The Sisterhood Scoop – May 1, 2021

Volume 4 Number 17 – May 1, 2021 – 19 Iyar 5781

Best Wishes, Laura!

Laura Krueger

Sisterhood wishes a Happy Retirement to Laura Krueger, Shul Business Manager.

We thank Laura for her valuable service to NHBZ and for all her gracious help with Sisterhood’s activities during the past seven years.

Thank You and Best Wishes, Laura!

We will miss you.

Book Club News

On Monday, April 26, the Sisterhood Book Club reviewed the “The Last Kings of Shanghai” by Jonathan Kaufman. Linda Shore led an informative discussion of two eminent Jewish families from Iraq – the Sassoons and the Kadoories – their choices, and the consequential roles they played in the history of China, Shanghai, and Hong Kong.

The next Book Club meeting is Monday, June 28. The book is: “People of the Book” by Geraldine Brook. The discussion facilitator will be Linda Luks. For more information call Terri Schnitzer

Parshas Emor: Can You Wait?

There is an interesting agricultural mitzvah called orlah – that when we plant a tree, we are prohibited to eat its fruit for the first 3 years. Once this time has passed, we are free to enjoy the fruit and thank G-d for the blessings He has given us. A mystical explanation of this mitzvah provides an insight into one of the foundations of personal & spiritual growth. The very first failing of the very first human beings was the desire for instant gratification. The first transgression recorded in the Torah is when Adam and Eve ate from the forbidden fruit. Although this story is famous, what is not so well known is that the fruit of the forbidden tree was not intended to be eternally prohibited. Adam and Eve were created on Friday afternoon. They were instructed not to eat the fruit for only three hours, until Shabbat. Once Friday night had arrived, the fruit would have been theirs to enjoy. They lacked the self-control to delay that pleasure.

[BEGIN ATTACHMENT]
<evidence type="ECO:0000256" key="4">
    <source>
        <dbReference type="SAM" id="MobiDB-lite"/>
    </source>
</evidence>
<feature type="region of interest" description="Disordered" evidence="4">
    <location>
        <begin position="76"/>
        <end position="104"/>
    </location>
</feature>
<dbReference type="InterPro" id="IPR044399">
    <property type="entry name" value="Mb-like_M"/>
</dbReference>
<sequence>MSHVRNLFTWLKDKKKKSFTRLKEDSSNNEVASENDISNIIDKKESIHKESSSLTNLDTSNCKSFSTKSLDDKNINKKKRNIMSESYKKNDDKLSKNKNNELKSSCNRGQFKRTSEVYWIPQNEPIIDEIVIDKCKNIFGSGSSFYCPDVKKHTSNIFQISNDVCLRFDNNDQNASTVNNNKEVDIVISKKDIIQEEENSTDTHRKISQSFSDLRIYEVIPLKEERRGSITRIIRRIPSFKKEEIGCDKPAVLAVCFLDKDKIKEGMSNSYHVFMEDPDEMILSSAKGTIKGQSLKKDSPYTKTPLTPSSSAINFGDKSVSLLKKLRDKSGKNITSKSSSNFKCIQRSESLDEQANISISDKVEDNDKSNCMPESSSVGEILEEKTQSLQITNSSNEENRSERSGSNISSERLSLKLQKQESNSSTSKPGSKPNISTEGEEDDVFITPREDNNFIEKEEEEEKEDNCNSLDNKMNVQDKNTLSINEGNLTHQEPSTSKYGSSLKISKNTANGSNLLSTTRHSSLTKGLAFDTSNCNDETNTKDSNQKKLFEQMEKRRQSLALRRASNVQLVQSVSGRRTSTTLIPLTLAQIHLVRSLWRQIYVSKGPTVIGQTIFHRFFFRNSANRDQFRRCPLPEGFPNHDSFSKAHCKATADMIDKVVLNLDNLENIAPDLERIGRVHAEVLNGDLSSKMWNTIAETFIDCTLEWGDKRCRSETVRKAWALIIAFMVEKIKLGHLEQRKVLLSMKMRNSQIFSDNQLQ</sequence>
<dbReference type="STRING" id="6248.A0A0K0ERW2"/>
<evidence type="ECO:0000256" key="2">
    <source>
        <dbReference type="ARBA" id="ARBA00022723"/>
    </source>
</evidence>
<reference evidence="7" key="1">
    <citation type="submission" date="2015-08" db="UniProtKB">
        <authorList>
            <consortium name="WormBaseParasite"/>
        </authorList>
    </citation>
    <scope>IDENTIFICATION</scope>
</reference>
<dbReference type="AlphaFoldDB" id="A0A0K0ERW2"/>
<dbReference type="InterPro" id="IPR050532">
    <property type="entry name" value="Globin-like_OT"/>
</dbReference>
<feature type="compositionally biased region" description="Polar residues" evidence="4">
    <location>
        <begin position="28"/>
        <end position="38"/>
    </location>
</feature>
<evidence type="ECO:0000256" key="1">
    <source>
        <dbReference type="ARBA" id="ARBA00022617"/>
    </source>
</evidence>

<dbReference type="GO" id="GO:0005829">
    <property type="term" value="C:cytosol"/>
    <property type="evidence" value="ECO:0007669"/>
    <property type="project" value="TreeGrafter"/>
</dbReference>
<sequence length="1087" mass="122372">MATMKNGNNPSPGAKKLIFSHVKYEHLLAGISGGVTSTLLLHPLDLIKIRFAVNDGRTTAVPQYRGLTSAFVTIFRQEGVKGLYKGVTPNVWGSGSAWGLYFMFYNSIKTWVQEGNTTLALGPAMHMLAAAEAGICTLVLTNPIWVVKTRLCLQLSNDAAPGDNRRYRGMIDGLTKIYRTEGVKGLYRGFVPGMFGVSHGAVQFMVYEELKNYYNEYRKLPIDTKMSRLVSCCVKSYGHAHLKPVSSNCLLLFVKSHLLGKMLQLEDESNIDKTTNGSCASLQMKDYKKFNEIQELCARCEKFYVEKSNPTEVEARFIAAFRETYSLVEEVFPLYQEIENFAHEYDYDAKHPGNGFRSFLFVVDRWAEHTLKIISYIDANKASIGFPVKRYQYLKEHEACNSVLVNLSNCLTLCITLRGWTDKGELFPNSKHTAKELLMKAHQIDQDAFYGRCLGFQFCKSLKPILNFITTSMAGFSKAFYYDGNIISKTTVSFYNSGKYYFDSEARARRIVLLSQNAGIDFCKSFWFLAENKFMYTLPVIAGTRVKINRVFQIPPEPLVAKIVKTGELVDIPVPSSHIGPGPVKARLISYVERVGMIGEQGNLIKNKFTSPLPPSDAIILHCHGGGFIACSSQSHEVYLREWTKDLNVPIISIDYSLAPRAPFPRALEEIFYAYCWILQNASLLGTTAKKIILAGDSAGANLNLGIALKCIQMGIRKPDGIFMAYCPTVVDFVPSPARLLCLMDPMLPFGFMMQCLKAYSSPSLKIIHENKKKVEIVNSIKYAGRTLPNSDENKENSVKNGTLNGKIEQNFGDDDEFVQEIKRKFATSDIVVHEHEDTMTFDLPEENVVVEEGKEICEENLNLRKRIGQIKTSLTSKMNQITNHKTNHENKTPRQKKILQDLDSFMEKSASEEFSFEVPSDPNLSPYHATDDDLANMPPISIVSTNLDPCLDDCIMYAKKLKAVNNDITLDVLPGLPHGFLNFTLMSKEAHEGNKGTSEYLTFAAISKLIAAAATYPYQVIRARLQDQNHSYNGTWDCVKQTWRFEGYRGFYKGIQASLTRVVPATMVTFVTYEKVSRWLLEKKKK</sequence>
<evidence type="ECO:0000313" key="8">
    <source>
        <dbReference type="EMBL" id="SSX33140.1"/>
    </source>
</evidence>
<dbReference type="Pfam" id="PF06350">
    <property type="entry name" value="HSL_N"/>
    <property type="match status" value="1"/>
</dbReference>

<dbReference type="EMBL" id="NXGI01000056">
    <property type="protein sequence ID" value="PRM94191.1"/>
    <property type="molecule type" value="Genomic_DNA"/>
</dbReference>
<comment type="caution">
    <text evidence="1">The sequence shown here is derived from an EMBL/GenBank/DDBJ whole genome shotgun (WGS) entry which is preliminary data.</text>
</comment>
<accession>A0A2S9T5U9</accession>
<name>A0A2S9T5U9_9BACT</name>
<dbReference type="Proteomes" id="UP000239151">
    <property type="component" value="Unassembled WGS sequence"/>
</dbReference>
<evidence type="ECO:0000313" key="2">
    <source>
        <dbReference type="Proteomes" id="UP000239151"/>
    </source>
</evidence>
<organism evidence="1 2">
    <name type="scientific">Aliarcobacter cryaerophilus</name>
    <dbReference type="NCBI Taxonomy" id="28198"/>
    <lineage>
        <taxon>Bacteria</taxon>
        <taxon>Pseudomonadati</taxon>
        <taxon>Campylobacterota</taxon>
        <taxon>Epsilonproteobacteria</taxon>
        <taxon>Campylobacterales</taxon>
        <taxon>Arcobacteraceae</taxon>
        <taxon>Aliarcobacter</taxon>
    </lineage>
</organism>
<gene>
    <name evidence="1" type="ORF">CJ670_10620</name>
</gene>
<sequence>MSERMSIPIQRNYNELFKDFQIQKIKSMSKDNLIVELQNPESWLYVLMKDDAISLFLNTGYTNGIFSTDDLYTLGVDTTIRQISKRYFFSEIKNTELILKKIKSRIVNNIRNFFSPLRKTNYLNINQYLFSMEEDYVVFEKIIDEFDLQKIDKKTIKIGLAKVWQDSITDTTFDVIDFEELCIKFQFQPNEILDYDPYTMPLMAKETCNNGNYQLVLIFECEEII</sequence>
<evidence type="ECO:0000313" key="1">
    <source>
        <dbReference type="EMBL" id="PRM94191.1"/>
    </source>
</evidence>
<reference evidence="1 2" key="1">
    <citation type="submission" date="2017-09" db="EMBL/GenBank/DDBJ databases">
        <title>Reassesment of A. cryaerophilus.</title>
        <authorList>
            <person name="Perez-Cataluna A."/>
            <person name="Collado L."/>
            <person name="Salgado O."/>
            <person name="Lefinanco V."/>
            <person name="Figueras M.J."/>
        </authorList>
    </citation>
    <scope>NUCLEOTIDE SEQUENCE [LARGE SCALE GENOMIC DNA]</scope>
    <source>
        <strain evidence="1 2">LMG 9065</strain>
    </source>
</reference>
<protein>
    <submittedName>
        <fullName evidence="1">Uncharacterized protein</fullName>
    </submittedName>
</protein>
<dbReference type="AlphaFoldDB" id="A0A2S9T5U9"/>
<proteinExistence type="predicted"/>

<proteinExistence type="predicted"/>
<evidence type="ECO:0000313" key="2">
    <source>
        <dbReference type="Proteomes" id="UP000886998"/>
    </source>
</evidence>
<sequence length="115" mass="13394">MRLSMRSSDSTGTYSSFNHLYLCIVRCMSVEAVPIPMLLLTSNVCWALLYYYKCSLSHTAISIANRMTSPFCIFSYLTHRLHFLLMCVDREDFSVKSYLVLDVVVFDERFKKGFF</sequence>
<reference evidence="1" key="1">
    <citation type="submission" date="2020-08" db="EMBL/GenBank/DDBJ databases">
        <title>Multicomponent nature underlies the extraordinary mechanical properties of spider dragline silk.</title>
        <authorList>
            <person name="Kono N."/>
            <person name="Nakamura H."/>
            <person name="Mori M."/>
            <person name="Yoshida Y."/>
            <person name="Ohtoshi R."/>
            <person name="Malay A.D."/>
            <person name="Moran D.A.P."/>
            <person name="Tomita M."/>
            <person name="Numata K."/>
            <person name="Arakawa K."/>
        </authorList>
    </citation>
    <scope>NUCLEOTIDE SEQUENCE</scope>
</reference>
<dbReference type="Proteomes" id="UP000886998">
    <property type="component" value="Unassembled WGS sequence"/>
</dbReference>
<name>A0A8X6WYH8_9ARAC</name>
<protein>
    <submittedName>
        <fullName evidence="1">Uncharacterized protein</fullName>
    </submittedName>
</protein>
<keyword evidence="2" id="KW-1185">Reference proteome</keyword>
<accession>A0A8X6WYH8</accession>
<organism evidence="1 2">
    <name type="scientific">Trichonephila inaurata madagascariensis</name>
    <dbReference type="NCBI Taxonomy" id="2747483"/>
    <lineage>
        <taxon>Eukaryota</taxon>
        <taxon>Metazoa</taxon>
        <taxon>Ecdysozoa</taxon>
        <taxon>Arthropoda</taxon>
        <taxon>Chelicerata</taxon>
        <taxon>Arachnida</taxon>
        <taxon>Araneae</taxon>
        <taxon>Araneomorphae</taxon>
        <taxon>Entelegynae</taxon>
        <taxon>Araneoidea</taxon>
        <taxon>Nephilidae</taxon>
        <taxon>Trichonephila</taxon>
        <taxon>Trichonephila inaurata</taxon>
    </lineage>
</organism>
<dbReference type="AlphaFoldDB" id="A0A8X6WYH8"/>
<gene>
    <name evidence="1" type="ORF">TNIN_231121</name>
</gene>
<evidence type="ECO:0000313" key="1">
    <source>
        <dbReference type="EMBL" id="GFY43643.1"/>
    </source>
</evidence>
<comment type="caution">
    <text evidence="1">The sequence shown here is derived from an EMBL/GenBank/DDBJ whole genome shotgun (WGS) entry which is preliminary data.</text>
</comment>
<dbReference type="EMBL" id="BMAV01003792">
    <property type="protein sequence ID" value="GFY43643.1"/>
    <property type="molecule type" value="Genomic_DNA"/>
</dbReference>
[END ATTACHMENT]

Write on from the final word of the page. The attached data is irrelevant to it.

The 3 years that we wait before eating fruit of any tree is a reminder of the 3 hours that Adam and Eve did not wait to eat the fruit of the Tree of Knowledge.

The delicacies of the world were given to us to enjoy. But self-control and discipline remind us that there is more to life than just eating delicious fruit. Creating boundaries around our indulgences helps create a focus and consciousness that there is a bigger picture. Enjoying life’s blessings is just a small part of an existence also filled with meaning, values and a higher purpose. Greed, lack of control, the need for instant gratification and hedonism are destructive, and create empty lives and purposeless existence. The delicious fruit trees are G-d’s gift to us. But the commandment to wait three years before enjoying them is an even greater gift, the gift of discipline and self-control.